Another type of bag construction results in a rectangular shape, which is particularly cost effective to product in that excess bag material is minimized because the bag is intended to conform to the rectangular shape of the particular merchandise packaged therein, such as folded diapers, blankets and the like. The bag also presents a smooth, neat appearance on which advertising copy can most effectively be displayed for customer viewing. In this respect, the bag is also desirable for packaging flowable or particulate merchandise such as peat moss, grass sead and similar items which will cause the bag to assume its rectangular shape when filled. To form this rectangular type bag, it is conventional practice to form one end face of the bag with a gusset that permits such end face to readily assume the desired rectangular configuration. The other, open end of a bag of this type of construction is also sealed across the surface of the merchandise such that the bag loaded with merchandise presents a generally cubic shape. The open end of the bag can also be formed to an excessive length so that it can be twisted into a pigtail to close the bag and serve as a handle for carrying the bag. This arrangement is disadvantageous because the pigtail is bulky, making the bag difficult to stack one upon the other, and the vertically extending pigtail is ergonomically awkward to grasp in comparison to a horizontally extending handle arrangement and has a tendency to slip unless grasped tightly. This problem is exacerbated by the generally thick texture of the plastic material forming the pigtail and by the weight of the bag filled with merchandise. Like the draw cord type bag, the pigtail-type bag does not provide the same product integrity that is usually obtained from bags having a fully sealed end.
In one effort to overcome the disadvantages of pigtail-type bags discussed above, some gusset-type bags have been made with separate handle strips that are secured to the bag during the bag forming process. In one form, the handle is simply a strip of material that extends across the end face or top panel of the bag with both ends being heat sealed or otherwise secured to the opposite side panels of the bag. In another form, the handle includes an integral rectangular attachment strip and a handle portion extending across opposite sides of the rectangular attachment strip so that when the attachment strip is secured, such as by heat sealing, around the entire periphery of the bag adjacent its end face, the handle portion will extend across the end face of the bag.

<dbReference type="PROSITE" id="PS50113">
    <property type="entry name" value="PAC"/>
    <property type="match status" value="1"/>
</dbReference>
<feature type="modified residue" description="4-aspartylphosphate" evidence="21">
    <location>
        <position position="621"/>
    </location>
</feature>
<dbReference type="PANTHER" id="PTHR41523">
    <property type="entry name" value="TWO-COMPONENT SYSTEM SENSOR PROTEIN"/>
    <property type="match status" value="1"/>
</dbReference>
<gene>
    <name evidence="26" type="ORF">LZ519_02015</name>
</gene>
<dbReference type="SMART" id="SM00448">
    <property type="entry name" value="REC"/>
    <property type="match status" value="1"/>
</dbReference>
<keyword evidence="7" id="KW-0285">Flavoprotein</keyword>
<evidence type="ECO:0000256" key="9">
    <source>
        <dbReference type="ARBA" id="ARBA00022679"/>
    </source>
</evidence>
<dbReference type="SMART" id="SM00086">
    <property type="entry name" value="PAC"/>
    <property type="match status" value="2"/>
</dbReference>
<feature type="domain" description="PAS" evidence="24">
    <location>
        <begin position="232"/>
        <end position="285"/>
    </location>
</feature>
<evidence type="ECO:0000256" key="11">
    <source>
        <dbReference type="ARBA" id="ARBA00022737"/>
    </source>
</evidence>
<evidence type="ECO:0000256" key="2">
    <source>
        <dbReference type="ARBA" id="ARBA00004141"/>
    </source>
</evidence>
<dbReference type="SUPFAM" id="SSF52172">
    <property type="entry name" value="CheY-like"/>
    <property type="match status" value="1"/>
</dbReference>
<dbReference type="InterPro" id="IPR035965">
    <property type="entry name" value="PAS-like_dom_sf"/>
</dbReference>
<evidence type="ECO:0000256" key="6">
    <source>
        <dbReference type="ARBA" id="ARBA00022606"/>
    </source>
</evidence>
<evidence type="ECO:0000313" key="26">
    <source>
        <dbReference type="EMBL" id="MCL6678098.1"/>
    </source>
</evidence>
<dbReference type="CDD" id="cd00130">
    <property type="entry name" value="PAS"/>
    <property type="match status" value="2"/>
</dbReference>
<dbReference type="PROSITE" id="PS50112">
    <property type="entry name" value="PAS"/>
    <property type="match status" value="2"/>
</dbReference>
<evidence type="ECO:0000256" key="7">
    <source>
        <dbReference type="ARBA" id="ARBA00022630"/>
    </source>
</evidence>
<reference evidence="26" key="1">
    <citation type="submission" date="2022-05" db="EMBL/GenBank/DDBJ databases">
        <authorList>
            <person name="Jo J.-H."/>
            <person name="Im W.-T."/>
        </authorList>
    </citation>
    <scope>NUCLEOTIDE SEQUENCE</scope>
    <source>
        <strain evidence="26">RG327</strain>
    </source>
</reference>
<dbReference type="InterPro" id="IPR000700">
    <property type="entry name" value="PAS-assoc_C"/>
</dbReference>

In both of the foregoing gusset-type bags with handles, the handle strips are somewhat longer than actual width of the end face of the bag so that the handle strips do not lie close across the end face of the bag and therefore may not present a neat tailored appearance when the bags are filled with merchandise and displayed at reatil outlets. More importantly, unless the bag itself is made of a double-ply laminated construction, which is generally quite expensive to produce, it is not feasible to include graphics, advertising, copy and like in the the area at which the handle is actually attached to the bag, and, therefore, there is a significant loss in available space on the bag for such printed material. More specifically, in the double-ply laminated bag construction, the ink for the graphics is sandwiched between the two plys and therefore is not significantly affected by heat sealing the handles directly to the walls of the bag where the graphics appear. However, as indicated above, this double-ply laminated bag construction is relatively expensive to produce, and therefore it is generally used only on production runs where very large numbers of the same bag are to be produced.
On the other hand, when bags are to be produced for the private label market, where production runs consist of a much smaller number of bags for a particular customer, it is not economically feasible to use the double-ply construction, and the graphics are presented directly on the exterior surface of the single-ply bag. In this construction, which is less expensive to produce, handles cannot be attached directly to the exterior surface where graphics appear because the heat sealing of the handles will deface or mar the graphics to an extent that the aesthetics of the bag, and perhaps the message intended to be presented by the graphics, will be adversely affected.